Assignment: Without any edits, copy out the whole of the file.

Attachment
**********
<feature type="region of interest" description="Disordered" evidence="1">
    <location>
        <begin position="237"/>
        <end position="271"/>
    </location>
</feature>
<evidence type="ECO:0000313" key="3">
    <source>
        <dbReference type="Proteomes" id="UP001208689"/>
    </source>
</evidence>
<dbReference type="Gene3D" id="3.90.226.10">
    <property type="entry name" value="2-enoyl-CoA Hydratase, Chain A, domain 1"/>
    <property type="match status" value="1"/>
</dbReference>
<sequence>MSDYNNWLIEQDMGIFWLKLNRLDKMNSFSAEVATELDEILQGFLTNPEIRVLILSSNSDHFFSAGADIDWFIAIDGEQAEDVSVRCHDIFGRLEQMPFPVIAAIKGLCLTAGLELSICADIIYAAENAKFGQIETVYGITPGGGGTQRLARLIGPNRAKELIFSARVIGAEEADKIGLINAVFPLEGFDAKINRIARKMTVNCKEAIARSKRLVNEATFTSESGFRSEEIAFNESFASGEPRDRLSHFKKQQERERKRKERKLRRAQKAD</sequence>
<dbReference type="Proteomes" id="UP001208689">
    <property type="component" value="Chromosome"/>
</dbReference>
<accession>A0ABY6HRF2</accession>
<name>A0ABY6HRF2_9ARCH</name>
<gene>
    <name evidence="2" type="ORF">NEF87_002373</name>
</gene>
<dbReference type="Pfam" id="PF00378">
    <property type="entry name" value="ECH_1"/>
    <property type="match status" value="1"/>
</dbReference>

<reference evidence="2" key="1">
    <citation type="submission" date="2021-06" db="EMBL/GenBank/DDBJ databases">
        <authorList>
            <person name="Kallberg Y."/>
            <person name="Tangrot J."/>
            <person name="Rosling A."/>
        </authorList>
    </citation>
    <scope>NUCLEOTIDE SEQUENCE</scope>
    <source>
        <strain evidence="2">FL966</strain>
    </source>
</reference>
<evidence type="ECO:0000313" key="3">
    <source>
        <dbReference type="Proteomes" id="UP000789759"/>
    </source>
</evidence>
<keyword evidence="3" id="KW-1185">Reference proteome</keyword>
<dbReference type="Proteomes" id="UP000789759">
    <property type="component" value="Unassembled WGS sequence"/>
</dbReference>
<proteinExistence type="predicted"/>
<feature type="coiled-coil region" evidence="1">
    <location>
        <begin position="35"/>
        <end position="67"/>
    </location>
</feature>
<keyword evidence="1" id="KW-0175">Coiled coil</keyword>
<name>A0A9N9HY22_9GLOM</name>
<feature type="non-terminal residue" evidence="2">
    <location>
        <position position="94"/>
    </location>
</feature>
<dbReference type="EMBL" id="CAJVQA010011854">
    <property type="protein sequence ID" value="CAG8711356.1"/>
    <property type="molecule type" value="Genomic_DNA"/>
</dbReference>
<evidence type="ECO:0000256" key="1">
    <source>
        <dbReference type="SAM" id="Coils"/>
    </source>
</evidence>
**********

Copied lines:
<feature type="region of interest" description="Disordered" evidence="1">
    <location>
        <begin position="237"/>
        <end position="271"/>
    </location>
</feature>
<evidence type="ECO:0000313" key="3">
    <source>
        <dbReference type="Proteomes" id="UP001208689"/>
    </source>
</evidence>
<dbReference type="Gene3D" id="3.90.226.10">
    <property type="entry name" value="2-enoyl-CoA Hydratase, Chain A, domain 1"/>
    <property type="match status" value="1"/>
</dbReference>
<sequence>MSDYNNWLIEQDMGIFWLKLNRLDKMNSFSAEVATELDEILQGFLTNPEIRVLILSSNSDHFFSAGADIDWFIAIDGEQAEDVSVRCHDIFGRLEQMPFPVIAAIKGLCLTAGLELSICADIIYAAENAKFGQIETVYGITPGGGGTQRLARLIGPNRAKELIFSARVIGAEEADKIGLINAVFPLEGFDAKINRIARKMTVNCKEAIARSKRLVNEATFTSESGFRSEEIAFNESFASGEPRDRLSHFKKQQERERKRKERKLRRAQKAD</sequence>
<dbReference type="Proteomes" id="UP001208689">
    <property type="component" value="Chromosome"/>
</dbReference>
<accession>A0ABY6HRF2</accession>
<name>A0ABY6HRF2_9ARCH</name>
<gene>
    <name evidence="2" type="ORF">NEF87_002373</name>
</gene>
<dbReference type="Pfam" id="PF00378">
    <property type="entry name" value="ECH_1"/>
    <property type="match status" value="1"/>
</dbReference>

<reference evidence="2" key="1">
    <citation type="submission" date="2021-06" db="EMBL/GenBank/DDBJ databases">
        <authorList>
            <person name="Kallberg Y."/>
            <person name="Tangrot J."/>
            <person name="Rosling A."/>
        </authorList>
    </citation>
    <scope>NUCLEOTIDE SEQUENCE</scope>
    <source>
        <strain evidence="2">FL966</strain>
    </source>
</reference>
<evidence type="ECO:0000313" key="3">
    <source>
        <dbReference type="Proteomes" id="UP000789759"/>
    </source>
</evidence>
<keyword evidence="3" id="KW-1185">Reference proteome</keyword>
<dbReference type="Proteomes" id="UP000789759">
    <property type="component" value="Unassembled WGS sequence"/>
</dbReference>
<proteinExistence type="predicted"/>
<feature type="coiled-coil region" evidence="1">
    <location>
        <begin position="35"/>
        <end position="67"/>
    </location>
</feature>
<keyword evidence="1" id="KW-0175">Coiled coil</keyword>
<name>A0A9N9HY22_9GLOM</name>
<feature type="non-terminal residue" evidence="2">
    <location>
        <position position="94"/>
    </location>
</feature>
<dbReference type="EMBL" id="CAJVQA010011854">
    <property type="protein sequence ID" value="CAG8711356.1"/>
    <property type="molecule type" value="Genomic_DNA"/>
</dbReference>
<evidence type="ECO:0000256" key="1">
    <source>
        <dbReference type="SAM" id="Coils"/>
    </source>
</evidence>